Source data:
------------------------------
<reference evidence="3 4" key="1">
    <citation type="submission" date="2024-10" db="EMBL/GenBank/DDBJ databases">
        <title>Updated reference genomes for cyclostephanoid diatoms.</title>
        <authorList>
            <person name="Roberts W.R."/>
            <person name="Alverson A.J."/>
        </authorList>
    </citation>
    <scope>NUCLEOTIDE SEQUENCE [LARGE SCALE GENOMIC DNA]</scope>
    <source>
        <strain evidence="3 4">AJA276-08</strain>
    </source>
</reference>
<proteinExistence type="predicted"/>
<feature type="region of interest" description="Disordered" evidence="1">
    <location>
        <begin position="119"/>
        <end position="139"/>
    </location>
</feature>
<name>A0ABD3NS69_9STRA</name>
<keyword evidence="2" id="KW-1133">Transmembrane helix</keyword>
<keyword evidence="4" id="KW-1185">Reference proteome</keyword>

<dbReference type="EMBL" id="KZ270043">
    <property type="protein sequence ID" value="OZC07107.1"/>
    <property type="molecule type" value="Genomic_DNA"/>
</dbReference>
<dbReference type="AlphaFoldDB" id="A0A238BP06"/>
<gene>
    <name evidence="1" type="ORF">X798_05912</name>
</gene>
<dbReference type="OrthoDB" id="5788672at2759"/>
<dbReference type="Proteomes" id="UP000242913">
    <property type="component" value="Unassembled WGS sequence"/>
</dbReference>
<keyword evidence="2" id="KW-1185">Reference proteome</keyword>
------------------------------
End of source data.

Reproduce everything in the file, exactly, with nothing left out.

<reference evidence="3 4" key="1">
    <citation type="submission" date="2024-10" db="EMBL/GenBank/DDBJ databases">
        <title>Updated reference genomes for cyclostephanoid diatoms.</title>
        <authorList>
            <person name="Roberts W.R."/>
            <person name="Alverson A.J."/>
        </authorList>
    </citation>
    <scope>NUCLEOTIDE SEQUENCE [LARGE SCALE GENOMIC DNA]</scope>
    <source>
        <strain evidence="3 4">AJA276-08</strain>
    </source>
</reference>
<proteinExistence type="predicted"/>
<feature type="region of interest" description="Disordered" evidence="1">
    <location>
        <begin position="119"/>
        <end position="139"/>
    </location>
</feature>
<name>A0ABD3NS69_9STRA</name>
<keyword evidence="2" id="KW-1133">Transmembrane helix</keyword>
<keyword evidence="4" id="KW-1185">Reference proteome</keyword>

<dbReference type="EMBL" id="KZ270043">
    <property type="protein sequence ID" value="OZC07107.1"/>
    <property type="molecule type" value="Genomic_DNA"/>
</dbReference>
<dbReference type="AlphaFoldDB" id="A0A238BP06"/>
<gene>
    <name evidence="1" type="ORF">X798_05912</name>
</gene>
<dbReference type="OrthoDB" id="5788672at2759"/>
<dbReference type="Proteomes" id="UP000242913">
    <property type="component" value="Unassembled WGS sequence"/>
</dbReference>
<keyword evidence="2" id="KW-1185">Reference proteome</keyword>